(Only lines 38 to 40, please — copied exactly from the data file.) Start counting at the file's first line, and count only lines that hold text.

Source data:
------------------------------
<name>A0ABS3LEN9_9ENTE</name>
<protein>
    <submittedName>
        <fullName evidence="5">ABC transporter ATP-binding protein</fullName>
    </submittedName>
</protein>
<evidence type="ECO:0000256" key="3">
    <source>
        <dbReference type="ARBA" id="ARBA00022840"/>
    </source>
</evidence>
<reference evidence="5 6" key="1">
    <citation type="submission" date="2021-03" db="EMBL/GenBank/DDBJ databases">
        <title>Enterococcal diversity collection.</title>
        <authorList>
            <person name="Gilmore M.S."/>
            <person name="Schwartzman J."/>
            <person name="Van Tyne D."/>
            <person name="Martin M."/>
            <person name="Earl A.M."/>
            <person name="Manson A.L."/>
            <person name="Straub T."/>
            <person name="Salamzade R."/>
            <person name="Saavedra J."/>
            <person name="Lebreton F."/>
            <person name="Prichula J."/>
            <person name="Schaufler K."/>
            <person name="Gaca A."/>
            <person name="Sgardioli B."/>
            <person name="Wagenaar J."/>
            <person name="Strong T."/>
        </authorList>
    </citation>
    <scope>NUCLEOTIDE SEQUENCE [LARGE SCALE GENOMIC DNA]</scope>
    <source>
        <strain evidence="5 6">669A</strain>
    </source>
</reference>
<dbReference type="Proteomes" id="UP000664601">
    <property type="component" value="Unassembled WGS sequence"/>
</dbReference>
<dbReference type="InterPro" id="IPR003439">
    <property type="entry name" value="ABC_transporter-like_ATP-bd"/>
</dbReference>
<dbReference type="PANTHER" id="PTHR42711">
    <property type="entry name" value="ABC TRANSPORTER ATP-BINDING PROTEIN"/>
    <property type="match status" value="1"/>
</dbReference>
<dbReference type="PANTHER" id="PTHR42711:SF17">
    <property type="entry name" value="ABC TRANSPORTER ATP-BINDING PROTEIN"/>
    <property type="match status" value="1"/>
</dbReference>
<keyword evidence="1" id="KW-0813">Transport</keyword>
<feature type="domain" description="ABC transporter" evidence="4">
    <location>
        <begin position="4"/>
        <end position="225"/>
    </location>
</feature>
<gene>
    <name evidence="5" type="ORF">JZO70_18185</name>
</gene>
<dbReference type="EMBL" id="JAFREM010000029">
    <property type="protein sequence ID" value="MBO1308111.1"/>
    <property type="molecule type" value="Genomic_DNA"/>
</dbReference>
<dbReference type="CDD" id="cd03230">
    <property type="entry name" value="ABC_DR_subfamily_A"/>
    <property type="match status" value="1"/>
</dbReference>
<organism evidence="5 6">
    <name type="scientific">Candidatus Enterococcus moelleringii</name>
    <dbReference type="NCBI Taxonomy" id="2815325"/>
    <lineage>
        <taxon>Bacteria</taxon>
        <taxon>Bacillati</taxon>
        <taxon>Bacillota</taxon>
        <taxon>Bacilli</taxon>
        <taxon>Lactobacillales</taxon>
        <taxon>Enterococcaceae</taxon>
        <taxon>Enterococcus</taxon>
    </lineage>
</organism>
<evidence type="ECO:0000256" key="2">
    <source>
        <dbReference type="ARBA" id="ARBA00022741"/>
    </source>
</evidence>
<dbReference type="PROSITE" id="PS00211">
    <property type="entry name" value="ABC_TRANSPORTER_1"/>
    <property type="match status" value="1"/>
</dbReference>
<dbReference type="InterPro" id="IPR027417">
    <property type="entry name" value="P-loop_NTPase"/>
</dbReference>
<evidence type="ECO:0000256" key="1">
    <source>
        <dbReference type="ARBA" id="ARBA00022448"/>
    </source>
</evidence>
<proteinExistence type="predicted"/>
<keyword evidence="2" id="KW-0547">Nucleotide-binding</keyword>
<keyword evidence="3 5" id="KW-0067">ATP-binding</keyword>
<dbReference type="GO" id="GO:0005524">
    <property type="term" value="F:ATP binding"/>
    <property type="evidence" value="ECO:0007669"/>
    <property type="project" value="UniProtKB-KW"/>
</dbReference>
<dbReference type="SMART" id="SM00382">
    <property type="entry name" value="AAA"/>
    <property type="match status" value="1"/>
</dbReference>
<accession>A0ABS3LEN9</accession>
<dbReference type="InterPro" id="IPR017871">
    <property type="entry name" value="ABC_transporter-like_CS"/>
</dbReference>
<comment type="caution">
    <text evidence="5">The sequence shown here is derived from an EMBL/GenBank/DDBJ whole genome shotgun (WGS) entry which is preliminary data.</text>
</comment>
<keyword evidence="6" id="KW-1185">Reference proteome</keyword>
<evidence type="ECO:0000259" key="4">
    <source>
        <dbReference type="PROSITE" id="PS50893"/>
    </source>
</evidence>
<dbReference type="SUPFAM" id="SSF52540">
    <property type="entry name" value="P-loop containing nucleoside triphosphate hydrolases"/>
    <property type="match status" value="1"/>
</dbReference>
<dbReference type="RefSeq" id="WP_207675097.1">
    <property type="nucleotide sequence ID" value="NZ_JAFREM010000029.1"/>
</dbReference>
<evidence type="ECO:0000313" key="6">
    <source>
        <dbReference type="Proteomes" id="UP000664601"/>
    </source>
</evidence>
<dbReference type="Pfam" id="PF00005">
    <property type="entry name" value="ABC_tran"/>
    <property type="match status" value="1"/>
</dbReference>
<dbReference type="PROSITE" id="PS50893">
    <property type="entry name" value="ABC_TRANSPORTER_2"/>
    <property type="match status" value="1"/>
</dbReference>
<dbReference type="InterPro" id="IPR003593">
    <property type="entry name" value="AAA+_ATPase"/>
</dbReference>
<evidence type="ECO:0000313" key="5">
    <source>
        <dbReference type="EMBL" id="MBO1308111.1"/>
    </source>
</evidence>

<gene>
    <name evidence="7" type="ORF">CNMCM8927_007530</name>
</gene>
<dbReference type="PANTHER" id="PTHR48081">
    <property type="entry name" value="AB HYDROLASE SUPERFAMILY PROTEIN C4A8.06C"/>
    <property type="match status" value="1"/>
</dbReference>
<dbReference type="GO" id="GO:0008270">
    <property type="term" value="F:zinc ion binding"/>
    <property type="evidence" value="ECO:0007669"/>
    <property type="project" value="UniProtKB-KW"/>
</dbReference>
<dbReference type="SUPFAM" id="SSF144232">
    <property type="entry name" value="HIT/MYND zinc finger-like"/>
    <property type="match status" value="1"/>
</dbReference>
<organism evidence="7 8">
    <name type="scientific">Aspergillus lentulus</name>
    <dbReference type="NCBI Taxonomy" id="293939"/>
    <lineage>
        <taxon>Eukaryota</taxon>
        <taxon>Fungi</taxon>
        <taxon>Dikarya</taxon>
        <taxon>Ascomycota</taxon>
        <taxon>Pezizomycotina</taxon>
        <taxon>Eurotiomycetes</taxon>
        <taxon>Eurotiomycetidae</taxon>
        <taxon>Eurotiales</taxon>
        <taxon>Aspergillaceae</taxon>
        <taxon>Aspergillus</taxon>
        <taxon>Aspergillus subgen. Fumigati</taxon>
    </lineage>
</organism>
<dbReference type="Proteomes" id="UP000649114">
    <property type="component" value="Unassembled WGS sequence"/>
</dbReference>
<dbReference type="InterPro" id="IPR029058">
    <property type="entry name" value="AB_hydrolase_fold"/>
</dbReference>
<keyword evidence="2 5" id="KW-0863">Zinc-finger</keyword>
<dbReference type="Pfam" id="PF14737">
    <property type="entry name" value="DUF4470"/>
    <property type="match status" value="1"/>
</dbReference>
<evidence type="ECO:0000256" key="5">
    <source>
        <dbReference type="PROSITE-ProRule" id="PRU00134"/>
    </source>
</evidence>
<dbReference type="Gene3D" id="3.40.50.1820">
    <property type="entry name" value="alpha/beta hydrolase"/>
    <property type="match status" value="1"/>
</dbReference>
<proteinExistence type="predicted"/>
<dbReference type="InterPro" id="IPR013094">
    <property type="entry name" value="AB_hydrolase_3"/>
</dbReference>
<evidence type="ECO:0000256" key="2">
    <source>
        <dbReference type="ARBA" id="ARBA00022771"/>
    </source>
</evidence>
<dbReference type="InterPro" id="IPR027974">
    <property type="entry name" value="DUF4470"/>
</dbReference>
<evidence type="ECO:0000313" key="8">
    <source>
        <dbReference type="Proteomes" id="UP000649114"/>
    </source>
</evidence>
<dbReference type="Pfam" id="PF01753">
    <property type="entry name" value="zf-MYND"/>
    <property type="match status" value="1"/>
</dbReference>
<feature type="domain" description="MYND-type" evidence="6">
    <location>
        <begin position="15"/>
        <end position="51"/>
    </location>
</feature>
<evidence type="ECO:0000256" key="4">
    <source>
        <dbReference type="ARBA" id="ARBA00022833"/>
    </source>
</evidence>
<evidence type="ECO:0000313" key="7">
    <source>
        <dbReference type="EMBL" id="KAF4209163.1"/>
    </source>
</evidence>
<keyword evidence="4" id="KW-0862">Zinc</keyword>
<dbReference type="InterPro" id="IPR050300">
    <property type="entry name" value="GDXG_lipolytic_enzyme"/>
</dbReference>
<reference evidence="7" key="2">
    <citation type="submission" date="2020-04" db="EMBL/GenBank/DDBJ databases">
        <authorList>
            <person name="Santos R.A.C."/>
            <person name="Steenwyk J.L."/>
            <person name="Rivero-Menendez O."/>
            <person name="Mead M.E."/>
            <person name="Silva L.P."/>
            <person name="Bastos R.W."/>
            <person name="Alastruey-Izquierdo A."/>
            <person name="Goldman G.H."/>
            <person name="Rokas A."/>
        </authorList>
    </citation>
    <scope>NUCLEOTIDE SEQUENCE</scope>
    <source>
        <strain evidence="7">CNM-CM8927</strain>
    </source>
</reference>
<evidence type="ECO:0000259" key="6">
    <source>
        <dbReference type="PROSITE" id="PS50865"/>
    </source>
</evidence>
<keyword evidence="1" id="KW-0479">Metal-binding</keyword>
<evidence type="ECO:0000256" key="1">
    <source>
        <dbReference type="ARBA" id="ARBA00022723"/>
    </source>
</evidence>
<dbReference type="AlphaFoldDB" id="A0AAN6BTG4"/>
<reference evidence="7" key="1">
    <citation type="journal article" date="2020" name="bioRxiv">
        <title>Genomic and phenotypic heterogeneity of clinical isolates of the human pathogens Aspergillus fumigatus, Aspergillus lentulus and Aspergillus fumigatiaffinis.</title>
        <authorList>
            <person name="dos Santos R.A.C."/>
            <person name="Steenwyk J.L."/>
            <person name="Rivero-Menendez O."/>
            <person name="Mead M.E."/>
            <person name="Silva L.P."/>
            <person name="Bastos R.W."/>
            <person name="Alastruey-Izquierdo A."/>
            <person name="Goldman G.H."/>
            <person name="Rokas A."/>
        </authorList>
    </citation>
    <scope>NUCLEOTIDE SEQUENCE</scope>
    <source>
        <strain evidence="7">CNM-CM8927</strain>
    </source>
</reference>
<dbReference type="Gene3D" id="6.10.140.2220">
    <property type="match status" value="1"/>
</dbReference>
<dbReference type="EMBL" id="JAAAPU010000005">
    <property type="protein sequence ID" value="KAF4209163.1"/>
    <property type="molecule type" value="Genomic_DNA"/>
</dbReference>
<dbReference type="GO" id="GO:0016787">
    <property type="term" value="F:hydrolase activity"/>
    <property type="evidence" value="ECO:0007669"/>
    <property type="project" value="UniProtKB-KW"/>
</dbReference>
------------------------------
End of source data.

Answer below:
</reference>
<dbReference type="Proteomes" id="UP000664601">
    <property type="component" value="Unassembled WGS sequence"/>